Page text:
[A slightly edited version of this review appeared in the Catholic Register (Canada).]
Ben Witherington brings biblical teaching on money to bear on the current economic crisis in Jesus and Money. Witherington is a well-published Evangelical biblical scholar whose works cover a wide range of scholarly debates, presenting them in accessible ways for lay Christian audiences. In this book, however, Witherington presents an incomplete view of biblical texts on wealth and oversteps the bounds of his expertise as he applies these texts to today’s economy.
This incompleteness is ironic, as Witheringon explicitly stakes out his position as a “canonical” approach to the scriptures (142). That is, he insists that Christians may not pick and choose parts of scripture that appeal to them while ignoring others. This, he says, is precisely the problem with his primary target throughout the book: advocates of the “health and wealth” or “prosperity” gospel who focus on texts which seem to suggest that material wealth is a sign of God’s blessing. Against this painfully obvious abuse of scripture, Witherington insists that Christians must not ignore other biblical texts about wealth, and in the first eight chapters he surveys a variety of texts from both testaments. Along the way he draws out insights in order to develop a “Christian theology of money,” presented in chapter nine, and suggestions for the life of discipleship in chapter ten.
The chapters contain useful background information for the biblical texts he chooses. Especially helpful are his descriptions of the economies of the ancient world and how they differ from our own. But his insistence on a canonical approach obscures the choices Witherington himself makes in presenting “the” biblical view on money. For example, Witherington’s survey features only one paragraph on the Hebrew prophets, an obvious source for a biblical view of wealth. The prophets are indeed essential for understanding the words and ministry of Jesus. Also, despite his consciousness of the limited role money actually played in the ancient world, Witherington tends to zero in only on passages that explicitly refer to money, overlooking, for example, the more general and pervasive biblical theme of God’s option for the poor and powerless. His neglect of the option for the poor is unfortunate, and he seems to downplay or even reject this idea in favor of stressing God’s “impartiality” (80-1).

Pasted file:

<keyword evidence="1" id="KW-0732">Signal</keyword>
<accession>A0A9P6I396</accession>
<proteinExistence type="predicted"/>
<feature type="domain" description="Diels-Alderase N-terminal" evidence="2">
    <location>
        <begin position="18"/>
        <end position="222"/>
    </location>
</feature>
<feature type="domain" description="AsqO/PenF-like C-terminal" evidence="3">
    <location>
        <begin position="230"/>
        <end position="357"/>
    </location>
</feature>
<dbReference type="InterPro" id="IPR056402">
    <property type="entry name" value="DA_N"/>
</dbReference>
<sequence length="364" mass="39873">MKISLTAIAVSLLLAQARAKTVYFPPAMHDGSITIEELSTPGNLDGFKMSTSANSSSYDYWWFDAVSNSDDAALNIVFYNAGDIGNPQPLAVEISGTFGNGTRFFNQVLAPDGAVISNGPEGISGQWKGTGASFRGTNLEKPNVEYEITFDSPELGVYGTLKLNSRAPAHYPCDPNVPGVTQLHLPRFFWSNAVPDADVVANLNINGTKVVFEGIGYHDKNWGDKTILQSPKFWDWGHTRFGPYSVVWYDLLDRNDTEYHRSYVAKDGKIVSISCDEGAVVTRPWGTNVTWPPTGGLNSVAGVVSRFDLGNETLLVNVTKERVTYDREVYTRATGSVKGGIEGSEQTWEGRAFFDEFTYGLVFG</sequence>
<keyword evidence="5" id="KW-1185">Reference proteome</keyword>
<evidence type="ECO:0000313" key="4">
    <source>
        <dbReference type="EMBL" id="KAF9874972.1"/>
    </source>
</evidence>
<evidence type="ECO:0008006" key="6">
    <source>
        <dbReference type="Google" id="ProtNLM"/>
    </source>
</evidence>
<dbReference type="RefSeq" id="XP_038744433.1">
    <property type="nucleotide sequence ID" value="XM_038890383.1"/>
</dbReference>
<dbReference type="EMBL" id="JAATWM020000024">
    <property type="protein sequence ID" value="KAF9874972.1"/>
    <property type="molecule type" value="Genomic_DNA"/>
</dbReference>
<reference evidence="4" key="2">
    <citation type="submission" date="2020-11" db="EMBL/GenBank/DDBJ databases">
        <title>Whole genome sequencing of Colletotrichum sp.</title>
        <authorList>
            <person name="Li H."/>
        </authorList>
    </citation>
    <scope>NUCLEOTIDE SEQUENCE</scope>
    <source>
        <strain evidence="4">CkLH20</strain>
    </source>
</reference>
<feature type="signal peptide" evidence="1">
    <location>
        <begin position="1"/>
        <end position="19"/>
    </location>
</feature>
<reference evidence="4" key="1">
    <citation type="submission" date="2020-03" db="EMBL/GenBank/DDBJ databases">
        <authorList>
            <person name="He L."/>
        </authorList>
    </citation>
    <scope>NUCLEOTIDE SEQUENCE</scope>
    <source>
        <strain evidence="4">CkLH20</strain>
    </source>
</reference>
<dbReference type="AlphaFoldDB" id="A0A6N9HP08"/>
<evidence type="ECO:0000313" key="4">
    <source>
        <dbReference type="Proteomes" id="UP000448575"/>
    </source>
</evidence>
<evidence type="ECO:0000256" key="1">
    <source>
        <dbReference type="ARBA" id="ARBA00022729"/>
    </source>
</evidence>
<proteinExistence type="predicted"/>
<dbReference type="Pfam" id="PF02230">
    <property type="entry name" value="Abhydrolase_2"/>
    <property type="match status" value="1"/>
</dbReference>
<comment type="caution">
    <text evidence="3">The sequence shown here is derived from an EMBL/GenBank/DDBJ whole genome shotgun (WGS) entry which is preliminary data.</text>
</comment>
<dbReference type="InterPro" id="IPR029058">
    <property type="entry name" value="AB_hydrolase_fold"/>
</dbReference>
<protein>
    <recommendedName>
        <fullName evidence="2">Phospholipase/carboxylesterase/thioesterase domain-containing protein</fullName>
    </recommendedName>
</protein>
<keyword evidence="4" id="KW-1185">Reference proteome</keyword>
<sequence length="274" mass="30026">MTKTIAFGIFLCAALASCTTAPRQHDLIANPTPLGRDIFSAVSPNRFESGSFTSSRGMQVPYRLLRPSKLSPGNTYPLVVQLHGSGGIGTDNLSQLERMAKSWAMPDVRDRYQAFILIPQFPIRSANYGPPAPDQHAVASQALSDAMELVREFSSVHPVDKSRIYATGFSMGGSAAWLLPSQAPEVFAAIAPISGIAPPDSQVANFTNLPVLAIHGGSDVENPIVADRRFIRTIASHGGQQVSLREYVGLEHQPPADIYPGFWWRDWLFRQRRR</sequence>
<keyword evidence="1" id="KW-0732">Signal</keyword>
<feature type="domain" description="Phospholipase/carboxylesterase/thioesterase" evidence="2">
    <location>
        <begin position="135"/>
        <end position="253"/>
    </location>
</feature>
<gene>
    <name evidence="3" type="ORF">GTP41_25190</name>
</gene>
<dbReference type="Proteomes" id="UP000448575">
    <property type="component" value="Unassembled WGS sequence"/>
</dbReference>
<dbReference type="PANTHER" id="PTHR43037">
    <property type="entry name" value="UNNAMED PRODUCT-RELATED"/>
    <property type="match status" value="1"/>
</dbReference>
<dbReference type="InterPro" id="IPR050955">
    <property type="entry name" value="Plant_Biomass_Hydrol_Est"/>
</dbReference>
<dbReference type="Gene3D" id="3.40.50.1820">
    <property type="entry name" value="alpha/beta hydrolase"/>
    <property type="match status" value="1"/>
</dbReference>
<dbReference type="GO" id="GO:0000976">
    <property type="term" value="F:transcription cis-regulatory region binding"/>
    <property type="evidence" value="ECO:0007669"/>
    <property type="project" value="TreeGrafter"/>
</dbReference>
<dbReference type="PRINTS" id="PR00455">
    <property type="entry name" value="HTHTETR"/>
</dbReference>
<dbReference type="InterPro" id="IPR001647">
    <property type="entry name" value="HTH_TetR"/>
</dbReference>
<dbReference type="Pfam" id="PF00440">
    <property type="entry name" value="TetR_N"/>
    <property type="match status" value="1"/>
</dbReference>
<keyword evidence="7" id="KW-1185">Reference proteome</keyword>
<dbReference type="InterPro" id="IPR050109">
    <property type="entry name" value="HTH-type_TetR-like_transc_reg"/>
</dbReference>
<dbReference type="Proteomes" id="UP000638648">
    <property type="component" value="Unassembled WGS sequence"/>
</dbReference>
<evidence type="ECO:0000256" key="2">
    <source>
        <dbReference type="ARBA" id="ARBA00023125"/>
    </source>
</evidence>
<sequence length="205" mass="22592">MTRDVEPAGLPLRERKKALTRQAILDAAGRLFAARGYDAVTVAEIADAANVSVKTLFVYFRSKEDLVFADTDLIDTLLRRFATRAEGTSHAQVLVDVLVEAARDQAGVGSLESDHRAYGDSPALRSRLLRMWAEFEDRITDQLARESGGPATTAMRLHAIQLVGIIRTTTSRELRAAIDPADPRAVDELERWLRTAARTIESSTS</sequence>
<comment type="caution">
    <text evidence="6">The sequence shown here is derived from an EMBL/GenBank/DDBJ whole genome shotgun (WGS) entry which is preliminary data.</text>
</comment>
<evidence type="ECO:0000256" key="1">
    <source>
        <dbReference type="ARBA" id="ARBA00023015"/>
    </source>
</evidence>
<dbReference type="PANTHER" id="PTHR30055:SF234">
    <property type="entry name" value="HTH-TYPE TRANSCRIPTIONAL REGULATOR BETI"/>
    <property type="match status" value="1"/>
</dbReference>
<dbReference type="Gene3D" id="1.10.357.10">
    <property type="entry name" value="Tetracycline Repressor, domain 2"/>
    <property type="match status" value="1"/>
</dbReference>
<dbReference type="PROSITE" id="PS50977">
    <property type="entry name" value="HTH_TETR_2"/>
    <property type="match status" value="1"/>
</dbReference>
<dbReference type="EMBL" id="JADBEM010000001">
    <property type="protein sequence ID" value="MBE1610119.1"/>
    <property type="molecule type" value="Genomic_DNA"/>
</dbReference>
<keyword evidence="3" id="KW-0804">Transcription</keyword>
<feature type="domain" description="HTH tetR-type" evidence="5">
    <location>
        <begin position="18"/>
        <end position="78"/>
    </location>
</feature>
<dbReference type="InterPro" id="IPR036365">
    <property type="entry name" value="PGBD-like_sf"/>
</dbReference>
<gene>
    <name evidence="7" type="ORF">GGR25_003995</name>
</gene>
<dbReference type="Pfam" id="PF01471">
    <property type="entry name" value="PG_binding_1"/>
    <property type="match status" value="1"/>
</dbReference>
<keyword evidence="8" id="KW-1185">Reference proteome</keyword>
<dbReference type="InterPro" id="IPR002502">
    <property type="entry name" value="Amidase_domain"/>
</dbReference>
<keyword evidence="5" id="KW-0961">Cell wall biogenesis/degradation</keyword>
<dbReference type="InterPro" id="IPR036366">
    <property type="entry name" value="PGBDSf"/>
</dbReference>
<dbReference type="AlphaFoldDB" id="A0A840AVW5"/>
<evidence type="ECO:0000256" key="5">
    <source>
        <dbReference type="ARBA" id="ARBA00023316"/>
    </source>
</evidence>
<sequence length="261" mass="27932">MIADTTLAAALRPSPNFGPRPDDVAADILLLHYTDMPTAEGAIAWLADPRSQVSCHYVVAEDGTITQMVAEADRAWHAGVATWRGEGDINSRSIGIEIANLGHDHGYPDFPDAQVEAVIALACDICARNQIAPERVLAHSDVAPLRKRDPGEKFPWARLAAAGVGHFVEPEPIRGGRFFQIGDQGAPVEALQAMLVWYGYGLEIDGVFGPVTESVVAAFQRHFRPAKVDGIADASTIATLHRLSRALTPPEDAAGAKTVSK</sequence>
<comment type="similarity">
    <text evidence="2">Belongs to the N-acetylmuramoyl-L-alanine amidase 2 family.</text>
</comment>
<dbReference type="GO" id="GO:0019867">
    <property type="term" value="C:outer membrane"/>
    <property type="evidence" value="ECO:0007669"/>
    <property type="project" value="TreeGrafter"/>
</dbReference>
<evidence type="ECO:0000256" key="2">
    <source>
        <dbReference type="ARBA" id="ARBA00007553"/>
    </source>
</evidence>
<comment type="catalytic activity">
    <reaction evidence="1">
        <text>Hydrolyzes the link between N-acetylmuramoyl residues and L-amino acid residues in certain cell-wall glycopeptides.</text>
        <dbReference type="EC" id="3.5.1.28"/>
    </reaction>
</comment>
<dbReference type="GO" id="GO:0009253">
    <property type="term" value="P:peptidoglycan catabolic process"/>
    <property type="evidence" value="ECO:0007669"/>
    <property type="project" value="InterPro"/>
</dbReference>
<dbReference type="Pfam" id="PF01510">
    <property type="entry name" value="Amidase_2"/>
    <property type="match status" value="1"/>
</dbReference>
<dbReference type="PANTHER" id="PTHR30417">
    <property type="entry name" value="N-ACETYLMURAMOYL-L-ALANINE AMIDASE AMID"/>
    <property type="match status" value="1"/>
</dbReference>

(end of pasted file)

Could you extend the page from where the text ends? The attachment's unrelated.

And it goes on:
Both in his analysis of scripture and in his attempt to apply it to the contemporary world, Witherington sees things from the perspective of middle and upper-class assumptions. These assumptions prevent him from subjecting biblical texts to any form of serious critique, particularly a class conscious critique. Texts that would not offend middle and upper-class sensibilities, such as passages from the book of Proverbs, are left unscrutinized, while more challenging passages, such as Jesus’ command to his disciples to sell all they have are explained away because, after all, how are we supposed to be good, generous Christians if we don’t have anything to give?
In this book, Witherington does not view today’s economic system from the perspective of people who are poor, and this, combined with his near exclusive focus on the prosperity gospel phenomenon, allows the deeper, hidden assumptions of global capitalism to escape scrutiny. For Witherington, “we are all responsible” for the economic crisis. Poverty and hardship are seen as occasional “emergencies” and “crises” rather than the ever-present underside of the global capitalist system. The emergencies that “occasionally” befall “our” economic system, and solutions for “fixing” them, look very different depending on where one stands.
Likewise, for Witherington, the problem with wealth is the “spiritual effect” it has on believers, not the material effects that capitalist values and structures have on the poor and marginalized. Wealth is “a potential spiritual stumbling block” (142) while generosity brings “spiritual rewards” (152) and so Christians should resist consumerism lest they experience “spiritual death.” Systemic injustice is noted in on few occasions (92), but “The bottom line of Jesus’s teaching about wealth and prosperity is that wealth is a danger to one’s spiritual life and well-being” (70).
From this perspective, all Witherington is able to do by the book’s end is make a few recommendations for how we might spiritually “deprogram” ourselves from consumer culture. Missing is the idea that Christians might work toward alternative economic structures, as Pope Benedict XVI argues in his recent encyclical Caritas in Veritate. Witherington suggests that Christians spend time with “holy rollers” rather than “high rollers” (158), but the thought that middle and upper-class Christians might spend time with and learn from those who are poor is glaringly absent.
Sadly, I find little reason to recommend this book. The few worthwhile portions contain information easily found in other, more complete, reflections on faith and economics. Fortunately there are many worthwhile recent biblical and theological reflections available, such as and Richard Horsley’s Covenant Economics: A Biblical Vision of Justice for All and Joerg Rieger’s No Rising Tide: Theology, Economics and the Future.